By John Patterson
Park View High School’s driver’s education students had a congresswoman and a Fortune 500 company join forces today to reemphasize part of their curriculum: No distracted driving.
Rep. Barbara Comstock (R-10) joined AT&T for a stop on their virtual reality It Can Wait campaign at the high school in Sterling.
AT&T, the nation’s largest telecommunications company, started its It Can Wait campaign against distracted driving in 2010, and began incorporating the virtual reality experience into its events in 2015. This is the first time that the company has brought its event to Loudoun.
“We launched this campaign because we want drivers of all ages to hear the message: It Can Wait. We’re excited to join Congresswoman Comstock to reinforce this message with the students at Park View,” said Vince Apruzzese, AT&T’s regional vice president for External Affairs in Virginia.
Ninety-five percent of drivers disapprove of distracted driving, but 71 percent use their smart phones while behind the wheel anyway, according to Apruzzese. He recounted to the students that he saw plenty examples of distracted driving on his drive up from Richmond this morning.
Comstock also spoke to the students before they tested out the virtual reality program.
“The summer I finished high school, a best friend of mine was killed from a drunk driving accident by her brother…” Comstock said to her young constituents. “So now distracted driving, texting, is kind of like what that used to be for us. So we really want you, as your young drivers, to not develop those habits.”
Students were invited to sit in a cardboard car as they used the distracted driving simulator. While one student operated the virtual reality car, usually grabbing onto the goggles instead of the wheel for balance, their perspective was projected onto a screen for others to see. Angie Aguilar, a junior fresh out of the driver’s education course, was driving steadily down the virtual street until checking her phone in an intersection, where she was T-boned by another car and “died.”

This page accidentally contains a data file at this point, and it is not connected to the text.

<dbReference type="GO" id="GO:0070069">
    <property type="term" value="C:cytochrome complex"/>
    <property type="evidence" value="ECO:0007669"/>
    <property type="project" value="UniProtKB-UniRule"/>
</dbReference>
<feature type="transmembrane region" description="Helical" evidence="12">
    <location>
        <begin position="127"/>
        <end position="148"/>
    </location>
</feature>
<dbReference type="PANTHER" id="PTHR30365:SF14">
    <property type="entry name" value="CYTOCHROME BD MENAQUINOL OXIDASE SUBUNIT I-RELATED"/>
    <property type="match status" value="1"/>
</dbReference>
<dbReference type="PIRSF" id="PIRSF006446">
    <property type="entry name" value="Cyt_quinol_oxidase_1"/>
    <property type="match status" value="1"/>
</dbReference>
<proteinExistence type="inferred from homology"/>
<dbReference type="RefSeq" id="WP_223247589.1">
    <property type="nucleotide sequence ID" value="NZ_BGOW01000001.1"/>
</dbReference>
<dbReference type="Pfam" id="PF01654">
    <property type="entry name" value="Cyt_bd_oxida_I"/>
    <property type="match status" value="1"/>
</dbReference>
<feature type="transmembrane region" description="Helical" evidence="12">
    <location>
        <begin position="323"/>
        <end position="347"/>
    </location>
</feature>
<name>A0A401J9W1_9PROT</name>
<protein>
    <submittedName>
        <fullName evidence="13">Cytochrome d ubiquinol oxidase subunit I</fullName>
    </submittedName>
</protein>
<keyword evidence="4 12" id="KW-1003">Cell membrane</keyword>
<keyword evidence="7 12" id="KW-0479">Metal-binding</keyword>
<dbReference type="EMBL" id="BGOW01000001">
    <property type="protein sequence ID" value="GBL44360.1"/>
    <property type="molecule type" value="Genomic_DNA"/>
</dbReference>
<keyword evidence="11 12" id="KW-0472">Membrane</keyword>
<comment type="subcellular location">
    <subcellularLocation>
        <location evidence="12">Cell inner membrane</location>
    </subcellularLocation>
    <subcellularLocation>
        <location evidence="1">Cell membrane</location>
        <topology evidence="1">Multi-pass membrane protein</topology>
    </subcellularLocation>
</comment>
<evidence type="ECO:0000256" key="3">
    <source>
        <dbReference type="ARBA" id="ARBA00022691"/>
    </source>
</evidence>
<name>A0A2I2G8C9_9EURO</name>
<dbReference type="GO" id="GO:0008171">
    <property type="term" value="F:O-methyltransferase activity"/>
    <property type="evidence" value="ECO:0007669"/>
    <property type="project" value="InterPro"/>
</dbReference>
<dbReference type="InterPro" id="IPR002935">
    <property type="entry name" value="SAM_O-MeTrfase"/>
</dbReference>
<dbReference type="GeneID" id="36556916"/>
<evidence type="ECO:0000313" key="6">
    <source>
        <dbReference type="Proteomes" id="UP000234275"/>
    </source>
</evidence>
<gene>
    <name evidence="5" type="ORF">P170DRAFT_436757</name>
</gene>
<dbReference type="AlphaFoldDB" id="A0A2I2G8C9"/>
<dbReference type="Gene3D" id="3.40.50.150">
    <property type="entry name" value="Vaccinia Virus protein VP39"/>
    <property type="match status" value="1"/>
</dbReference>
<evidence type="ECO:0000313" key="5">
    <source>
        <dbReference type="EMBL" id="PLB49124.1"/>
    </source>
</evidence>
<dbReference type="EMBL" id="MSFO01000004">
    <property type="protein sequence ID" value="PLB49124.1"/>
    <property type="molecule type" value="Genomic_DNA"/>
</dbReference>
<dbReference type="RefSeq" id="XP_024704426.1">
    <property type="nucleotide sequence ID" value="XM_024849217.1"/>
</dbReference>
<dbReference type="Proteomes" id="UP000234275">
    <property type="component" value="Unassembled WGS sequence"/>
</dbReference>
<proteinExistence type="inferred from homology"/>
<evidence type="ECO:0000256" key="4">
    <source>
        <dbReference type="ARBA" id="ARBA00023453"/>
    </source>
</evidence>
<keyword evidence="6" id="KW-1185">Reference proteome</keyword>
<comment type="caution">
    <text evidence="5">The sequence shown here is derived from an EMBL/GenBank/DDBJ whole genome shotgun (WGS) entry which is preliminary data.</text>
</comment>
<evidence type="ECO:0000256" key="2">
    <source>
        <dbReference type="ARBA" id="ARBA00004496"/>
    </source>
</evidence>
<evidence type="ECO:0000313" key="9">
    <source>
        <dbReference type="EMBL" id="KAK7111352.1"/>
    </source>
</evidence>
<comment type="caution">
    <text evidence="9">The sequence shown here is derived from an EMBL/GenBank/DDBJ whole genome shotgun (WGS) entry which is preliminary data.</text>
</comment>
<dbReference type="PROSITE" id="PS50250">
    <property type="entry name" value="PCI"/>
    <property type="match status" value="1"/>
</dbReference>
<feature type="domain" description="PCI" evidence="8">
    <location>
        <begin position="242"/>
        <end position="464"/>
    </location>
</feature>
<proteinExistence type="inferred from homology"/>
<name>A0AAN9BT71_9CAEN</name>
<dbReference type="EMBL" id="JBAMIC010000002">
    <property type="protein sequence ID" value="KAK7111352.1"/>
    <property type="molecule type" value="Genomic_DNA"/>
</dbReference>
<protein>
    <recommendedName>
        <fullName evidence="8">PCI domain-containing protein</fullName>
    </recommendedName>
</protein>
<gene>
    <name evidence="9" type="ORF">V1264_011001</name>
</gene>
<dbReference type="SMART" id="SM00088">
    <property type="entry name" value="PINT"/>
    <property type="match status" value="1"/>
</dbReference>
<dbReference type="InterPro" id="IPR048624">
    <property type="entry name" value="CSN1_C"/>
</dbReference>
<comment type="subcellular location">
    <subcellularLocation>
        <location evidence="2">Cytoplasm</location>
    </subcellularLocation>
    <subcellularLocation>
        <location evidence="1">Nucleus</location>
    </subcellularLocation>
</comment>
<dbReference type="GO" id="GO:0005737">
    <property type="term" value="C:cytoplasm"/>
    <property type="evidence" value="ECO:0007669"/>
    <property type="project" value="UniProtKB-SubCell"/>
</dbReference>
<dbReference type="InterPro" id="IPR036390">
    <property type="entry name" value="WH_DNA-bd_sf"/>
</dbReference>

“There’s a couple teenagers I know that do it (use their phone while driving),” Angie said. “Actually, a friend of mine died because someone was distracted while driving, the car hit him and he died.”
According to a recent study by the Virginia Tech Transportation Institute, 80 percent of crashes in the commonwealth are due to distracted driving. In 2015, 44 new drivers aged 16 to 19 died in car accidents in Virginia.
AT&T’s event comes during the 100 days each year that are statistically the most dangerous for young drivers as they begin summer vacation and spend more time on the roads.
By the end of the event at Park View, 350 students had seen the It Can Wait presentation, three days before school lets out for the summer.
Park View is the first of three stops AT&T is making in Virginia during its national annual tour. They’ll go to Celebrate Fairfax! this weekend and then head to Roanoke next week.
John Patterson is an intern with Loudoun Now. He is studying English and economics at the University of Virginia.